The 2020 Presidential and Senate races continue to heat up as two retired flag officers announced plans to run for president and challenge a sitting senator on the Senate Armed Services Committee (SASC).

Retired Vice Adm. Joe Sestak announced June 22 that he would be running for the Democratic nomination for president, joining an already crowded race of over 20 contenders. A Navy veteran of 31 years, he served as a surface warfare officer, with his career culminating as deputy chief of naval operations for warfare requirements and programs.

Former congressman and retired Vice Adm. Joe Sestak announced June 22 his plans to run for the Democratic nomination for president in 2020. (Photo: Joe Sestak campaign)

He previously served as the head of the Strategy and Concepts Branch in the office of the Chief of Naval Operations, and from 1994 to 1997 he served as the director for defense policy on the National Security Council staff during President Bill Clinton’s administration. Sestak represented Pennsylvania’s 7th District as a Democrat in the House from 2007 to 2011. He ran for senate twice, losing in 2010 to Sen. Pat Toomey (R-Pa.) and later falling in the Democratic primary for a rematch with Toomey in 2016.

While in the House, Sestak served on the House Armed Services Committee (HASC) and was known during his time in the Navy as well as on the Hill for pushing for budget cuts and for calling for fewer ships in the Navy, from 375 down to 260 ships. While in the House, he unsuccessfully introduced legislation that would require disclosure of confidence levels for major defense acquisition programs, and included language for cost-estimation oversight if the confidence level was under 80 percent, The Washington Post reported in 2011.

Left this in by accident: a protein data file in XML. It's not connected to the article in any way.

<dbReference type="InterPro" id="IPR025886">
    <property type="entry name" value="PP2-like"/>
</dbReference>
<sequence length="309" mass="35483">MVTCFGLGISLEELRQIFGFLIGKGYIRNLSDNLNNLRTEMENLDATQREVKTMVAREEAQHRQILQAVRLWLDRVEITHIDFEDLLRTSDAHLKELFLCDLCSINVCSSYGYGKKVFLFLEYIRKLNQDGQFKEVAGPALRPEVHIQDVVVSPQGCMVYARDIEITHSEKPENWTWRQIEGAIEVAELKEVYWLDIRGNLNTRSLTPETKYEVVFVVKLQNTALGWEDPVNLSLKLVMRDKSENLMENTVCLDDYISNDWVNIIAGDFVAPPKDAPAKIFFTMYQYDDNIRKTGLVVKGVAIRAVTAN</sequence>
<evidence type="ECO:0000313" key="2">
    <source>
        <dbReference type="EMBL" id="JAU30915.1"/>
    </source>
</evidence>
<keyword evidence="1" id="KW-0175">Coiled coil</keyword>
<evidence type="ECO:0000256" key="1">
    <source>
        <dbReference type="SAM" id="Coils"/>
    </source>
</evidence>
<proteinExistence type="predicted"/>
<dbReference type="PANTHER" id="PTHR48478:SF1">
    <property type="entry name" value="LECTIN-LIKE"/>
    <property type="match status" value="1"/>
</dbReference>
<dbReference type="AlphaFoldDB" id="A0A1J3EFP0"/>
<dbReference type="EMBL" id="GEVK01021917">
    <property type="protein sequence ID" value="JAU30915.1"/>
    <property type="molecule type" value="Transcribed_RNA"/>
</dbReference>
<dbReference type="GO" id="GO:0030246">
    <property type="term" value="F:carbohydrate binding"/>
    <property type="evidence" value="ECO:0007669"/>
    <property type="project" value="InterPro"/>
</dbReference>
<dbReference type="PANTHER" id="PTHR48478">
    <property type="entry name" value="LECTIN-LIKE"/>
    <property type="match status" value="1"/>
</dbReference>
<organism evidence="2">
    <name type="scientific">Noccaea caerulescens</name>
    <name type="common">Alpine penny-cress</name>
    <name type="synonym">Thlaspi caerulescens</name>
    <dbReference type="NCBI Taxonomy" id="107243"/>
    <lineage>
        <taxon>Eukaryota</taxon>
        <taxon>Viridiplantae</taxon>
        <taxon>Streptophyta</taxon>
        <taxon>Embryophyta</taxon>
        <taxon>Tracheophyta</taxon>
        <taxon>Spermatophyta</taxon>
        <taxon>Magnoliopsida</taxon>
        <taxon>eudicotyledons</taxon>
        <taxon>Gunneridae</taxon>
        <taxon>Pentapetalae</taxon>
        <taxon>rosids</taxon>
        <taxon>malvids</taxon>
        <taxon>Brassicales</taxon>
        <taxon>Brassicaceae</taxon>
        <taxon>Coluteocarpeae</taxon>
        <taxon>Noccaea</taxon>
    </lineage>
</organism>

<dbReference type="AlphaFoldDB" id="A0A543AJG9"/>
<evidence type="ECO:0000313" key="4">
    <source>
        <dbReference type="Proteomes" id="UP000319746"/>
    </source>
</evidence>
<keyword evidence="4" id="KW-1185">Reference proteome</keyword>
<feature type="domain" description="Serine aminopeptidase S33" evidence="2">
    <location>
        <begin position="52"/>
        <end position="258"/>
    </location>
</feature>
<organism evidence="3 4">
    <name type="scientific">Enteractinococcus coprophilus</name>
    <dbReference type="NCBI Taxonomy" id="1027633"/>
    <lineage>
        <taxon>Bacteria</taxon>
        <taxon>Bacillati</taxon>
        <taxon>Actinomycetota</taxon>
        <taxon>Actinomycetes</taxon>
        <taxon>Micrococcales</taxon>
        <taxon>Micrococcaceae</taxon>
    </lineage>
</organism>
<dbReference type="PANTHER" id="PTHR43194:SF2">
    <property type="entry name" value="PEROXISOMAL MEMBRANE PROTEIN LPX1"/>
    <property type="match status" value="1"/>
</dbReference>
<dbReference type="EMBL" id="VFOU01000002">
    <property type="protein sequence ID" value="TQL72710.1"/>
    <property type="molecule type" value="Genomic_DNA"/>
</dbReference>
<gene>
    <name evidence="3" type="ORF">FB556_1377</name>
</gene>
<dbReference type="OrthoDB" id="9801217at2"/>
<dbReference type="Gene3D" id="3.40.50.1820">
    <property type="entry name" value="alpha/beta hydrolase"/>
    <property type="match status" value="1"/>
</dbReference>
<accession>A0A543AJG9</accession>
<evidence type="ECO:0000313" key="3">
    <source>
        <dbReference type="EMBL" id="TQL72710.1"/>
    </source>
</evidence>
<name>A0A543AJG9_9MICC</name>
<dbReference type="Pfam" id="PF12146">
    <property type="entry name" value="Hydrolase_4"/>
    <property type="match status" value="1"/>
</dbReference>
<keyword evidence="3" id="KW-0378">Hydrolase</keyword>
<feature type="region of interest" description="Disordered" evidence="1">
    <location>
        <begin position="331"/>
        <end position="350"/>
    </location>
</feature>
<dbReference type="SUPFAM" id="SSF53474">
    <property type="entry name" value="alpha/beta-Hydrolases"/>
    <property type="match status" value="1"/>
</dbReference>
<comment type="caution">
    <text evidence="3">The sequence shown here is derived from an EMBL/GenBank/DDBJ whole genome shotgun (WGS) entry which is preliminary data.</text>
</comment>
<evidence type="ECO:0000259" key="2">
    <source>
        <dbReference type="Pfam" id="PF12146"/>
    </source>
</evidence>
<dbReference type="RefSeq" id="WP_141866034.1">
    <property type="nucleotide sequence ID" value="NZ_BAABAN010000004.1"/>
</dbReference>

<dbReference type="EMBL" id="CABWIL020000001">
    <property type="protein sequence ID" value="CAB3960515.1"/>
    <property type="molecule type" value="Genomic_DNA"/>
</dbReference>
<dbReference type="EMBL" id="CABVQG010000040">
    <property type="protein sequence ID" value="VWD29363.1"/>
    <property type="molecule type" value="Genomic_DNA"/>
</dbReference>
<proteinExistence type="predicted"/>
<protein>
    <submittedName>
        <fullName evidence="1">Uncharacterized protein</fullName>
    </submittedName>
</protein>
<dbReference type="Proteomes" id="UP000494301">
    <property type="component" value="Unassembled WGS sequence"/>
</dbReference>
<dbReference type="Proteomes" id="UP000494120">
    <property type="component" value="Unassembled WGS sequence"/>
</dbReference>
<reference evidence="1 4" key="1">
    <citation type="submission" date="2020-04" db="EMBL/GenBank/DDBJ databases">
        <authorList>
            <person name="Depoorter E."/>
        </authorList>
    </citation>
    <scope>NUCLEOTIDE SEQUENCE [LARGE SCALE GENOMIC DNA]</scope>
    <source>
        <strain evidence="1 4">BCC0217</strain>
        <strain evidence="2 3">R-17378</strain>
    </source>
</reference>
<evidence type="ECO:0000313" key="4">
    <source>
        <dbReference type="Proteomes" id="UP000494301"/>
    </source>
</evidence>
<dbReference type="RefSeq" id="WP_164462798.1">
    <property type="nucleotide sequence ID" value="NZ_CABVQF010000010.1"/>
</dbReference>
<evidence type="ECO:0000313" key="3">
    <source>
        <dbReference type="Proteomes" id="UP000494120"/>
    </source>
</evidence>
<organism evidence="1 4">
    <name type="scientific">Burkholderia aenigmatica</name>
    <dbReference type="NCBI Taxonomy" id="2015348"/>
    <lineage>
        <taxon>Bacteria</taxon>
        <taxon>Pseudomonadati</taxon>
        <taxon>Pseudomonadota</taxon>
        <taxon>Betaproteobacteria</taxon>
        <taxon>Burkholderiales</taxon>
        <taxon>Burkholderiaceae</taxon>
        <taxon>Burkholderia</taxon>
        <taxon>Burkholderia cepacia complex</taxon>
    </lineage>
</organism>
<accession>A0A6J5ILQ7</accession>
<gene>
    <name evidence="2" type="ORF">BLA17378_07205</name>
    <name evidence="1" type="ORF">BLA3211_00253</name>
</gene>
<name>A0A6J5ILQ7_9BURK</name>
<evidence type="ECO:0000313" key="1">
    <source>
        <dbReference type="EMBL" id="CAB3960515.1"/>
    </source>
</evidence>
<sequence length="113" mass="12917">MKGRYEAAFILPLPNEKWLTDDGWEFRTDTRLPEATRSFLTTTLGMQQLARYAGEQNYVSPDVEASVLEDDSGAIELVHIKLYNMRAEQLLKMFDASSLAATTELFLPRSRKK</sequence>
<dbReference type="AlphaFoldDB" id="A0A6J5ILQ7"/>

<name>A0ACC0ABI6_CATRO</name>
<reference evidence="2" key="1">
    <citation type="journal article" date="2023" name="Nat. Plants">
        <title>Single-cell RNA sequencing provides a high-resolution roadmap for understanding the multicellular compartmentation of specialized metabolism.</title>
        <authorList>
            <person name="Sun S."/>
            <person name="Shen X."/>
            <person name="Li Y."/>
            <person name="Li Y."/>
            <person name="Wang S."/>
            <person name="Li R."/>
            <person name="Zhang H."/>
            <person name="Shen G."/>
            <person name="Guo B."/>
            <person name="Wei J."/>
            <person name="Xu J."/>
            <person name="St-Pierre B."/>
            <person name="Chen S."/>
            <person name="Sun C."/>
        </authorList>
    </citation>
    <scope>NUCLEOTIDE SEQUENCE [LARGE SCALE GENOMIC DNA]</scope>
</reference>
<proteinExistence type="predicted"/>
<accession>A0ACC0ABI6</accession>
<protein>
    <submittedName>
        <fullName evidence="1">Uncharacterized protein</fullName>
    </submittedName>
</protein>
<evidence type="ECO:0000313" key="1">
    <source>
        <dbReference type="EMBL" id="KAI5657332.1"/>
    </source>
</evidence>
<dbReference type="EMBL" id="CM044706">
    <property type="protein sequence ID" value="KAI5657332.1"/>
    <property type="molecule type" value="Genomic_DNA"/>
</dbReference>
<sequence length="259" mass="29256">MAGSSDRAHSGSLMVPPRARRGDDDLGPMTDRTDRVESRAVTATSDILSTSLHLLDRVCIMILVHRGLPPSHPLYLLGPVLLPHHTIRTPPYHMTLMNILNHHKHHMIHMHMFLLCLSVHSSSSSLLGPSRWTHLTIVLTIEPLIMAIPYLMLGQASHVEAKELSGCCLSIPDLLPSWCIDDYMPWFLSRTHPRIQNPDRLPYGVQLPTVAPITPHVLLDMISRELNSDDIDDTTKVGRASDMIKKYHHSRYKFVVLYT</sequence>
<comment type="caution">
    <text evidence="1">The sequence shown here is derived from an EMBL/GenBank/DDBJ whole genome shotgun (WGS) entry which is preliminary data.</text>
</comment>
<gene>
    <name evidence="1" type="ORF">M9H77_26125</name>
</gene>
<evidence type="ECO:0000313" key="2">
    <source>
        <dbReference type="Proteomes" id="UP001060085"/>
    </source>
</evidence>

In the policy section of his campaign website, Sestak pledged to “Modernize our military by focusing on the capability of cyberspace and no longer measuring our prowess by force structure numbers alone.” His policies also include an emphasis on cyberspace domination, to include both cybersecurity and cyberwarfare.

On the Senate side, Retired Army Brig. Gen. Donald Bolduc on Monday announced his bid to run against SASC member Sen. Jeanne Shaheen (D-N.H.). Bolduc served for 36 years in the Army, and his career assignments include being commander for the Combined Joint Special Operations Component in Afghanistan, as well as deputy director for U.S. Africa Command (USAFRICOM) and Special Operations Command-Africa (COMSOCAFRICA) commander.

U.S. Army Brig. Gen. Donald C. Bolduc, outgoing commander of Special Operations Command Africa, speaks during a change of command ceremony at Kelley Barracks, Stuttgart, Germany, June 29, 2017. Bolduc was succeeded by U.S. Air Force Maj. Gen. J. Marcus Hicks. (U.S. Army photo by Visual Information Specialist Eric Steen)

“As I have traveled throughout New Hampshire, sharing what I have learned about leadership, as well as my experience with [Post-Traumatic Stress], many fellow Granite Staters urged me to consider running for office,” Bolduc said in a Monday tweet before announcing his candidacy.

His issue stances, as laid out on his new campaign website, veer strongly Republican, with Bolduc calling for enhanced border security and affirming his support for the Second Amendment.

Shaheen has served in the Senate since 2009, and before that she served as governor of New Hampshire from 1997 to 2003. She is the first woman elected to become both senator and governor in U.S. history. She currently serves on SASC’s subcommittees for seapower, emerging threats and capabilities and readiness and management support.

Meanwhile, Sen. Susan Collins (R-Maine), who sits on the Senate Appropriations Defense Subcommittee, is facing a new Democratic challenger. The Pine Tree State’s Speaker of the House of Representatives Sara Gideon also announced her bid in a Monday video. Collins has served in the Senate since 1997, and served as the chair of the Senate Homeland Security and Government Affairs Committee from 2003 to 2007.